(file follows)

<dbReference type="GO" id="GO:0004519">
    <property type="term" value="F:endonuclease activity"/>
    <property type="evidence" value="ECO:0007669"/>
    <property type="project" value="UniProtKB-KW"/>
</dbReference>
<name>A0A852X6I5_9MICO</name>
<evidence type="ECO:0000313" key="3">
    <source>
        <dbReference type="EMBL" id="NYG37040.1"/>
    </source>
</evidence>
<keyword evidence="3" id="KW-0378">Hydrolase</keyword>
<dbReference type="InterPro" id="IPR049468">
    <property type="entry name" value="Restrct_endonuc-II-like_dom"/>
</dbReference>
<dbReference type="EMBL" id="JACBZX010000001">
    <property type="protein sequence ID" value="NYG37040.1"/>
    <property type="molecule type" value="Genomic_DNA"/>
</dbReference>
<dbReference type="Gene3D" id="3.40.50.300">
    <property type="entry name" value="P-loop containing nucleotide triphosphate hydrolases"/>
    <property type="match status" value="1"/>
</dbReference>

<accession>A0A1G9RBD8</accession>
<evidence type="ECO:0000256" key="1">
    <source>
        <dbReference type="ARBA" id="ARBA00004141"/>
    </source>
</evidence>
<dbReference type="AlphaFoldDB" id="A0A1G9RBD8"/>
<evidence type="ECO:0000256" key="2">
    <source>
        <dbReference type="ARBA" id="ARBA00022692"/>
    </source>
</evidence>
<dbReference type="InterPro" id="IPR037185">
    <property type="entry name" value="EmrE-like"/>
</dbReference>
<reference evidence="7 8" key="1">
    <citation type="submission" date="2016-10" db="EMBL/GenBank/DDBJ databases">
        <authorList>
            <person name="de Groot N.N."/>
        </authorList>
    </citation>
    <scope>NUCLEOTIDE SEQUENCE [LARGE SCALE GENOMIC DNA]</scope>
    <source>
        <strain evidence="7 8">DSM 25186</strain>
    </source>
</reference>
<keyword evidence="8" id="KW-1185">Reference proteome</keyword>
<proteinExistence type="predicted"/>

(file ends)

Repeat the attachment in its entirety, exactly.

<dbReference type="GO" id="GO:0004519">
    <property type="term" value="F:endonuclease activity"/>
    <property type="evidence" value="ECO:0007669"/>
    <property type="project" value="UniProtKB-KW"/>
</dbReference>
<name>A0A852X6I5_9MICO</name>
<evidence type="ECO:0000313" key="3">
    <source>
        <dbReference type="EMBL" id="NYG37040.1"/>
    </source>
</evidence>
<keyword evidence="3" id="KW-0378">Hydrolase</keyword>
<dbReference type="InterPro" id="IPR049468">
    <property type="entry name" value="Restrct_endonuc-II-like_dom"/>
</dbReference>
<dbReference type="EMBL" id="JACBZX010000001">
    <property type="protein sequence ID" value="NYG37040.1"/>
    <property type="molecule type" value="Genomic_DNA"/>
</dbReference>
<dbReference type="Gene3D" id="3.40.50.300">
    <property type="entry name" value="P-loop containing nucleotide triphosphate hydrolases"/>
    <property type="match status" value="1"/>
</dbReference>

<accession>A0A1G9RBD8</accession>
<evidence type="ECO:0000256" key="1">
    <source>
        <dbReference type="ARBA" id="ARBA00004141"/>
    </source>
</evidence>
<dbReference type="AlphaFoldDB" id="A0A1G9RBD8"/>
<evidence type="ECO:0000256" key="2">
    <source>
        <dbReference type="ARBA" id="ARBA00022692"/>
    </source>
</evidence>
<dbReference type="InterPro" id="IPR037185">
    <property type="entry name" value="EmrE-like"/>
</dbReference>
<reference evidence="7 8" key="1">
    <citation type="submission" date="2016-10" db="EMBL/GenBank/DDBJ databases">
        <authorList>
            <person name="de Groot N.N."/>
        </authorList>
    </citation>
    <scope>NUCLEOTIDE SEQUENCE [LARGE SCALE GENOMIC DNA]</scope>
    <source>
        <strain evidence="7 8">DSM 25186</strain>
    </source>
</reference>
<keyword evidence="8" id="KW-1185">Reference proteome</keyword>
<proteinExistence type="predicted"/>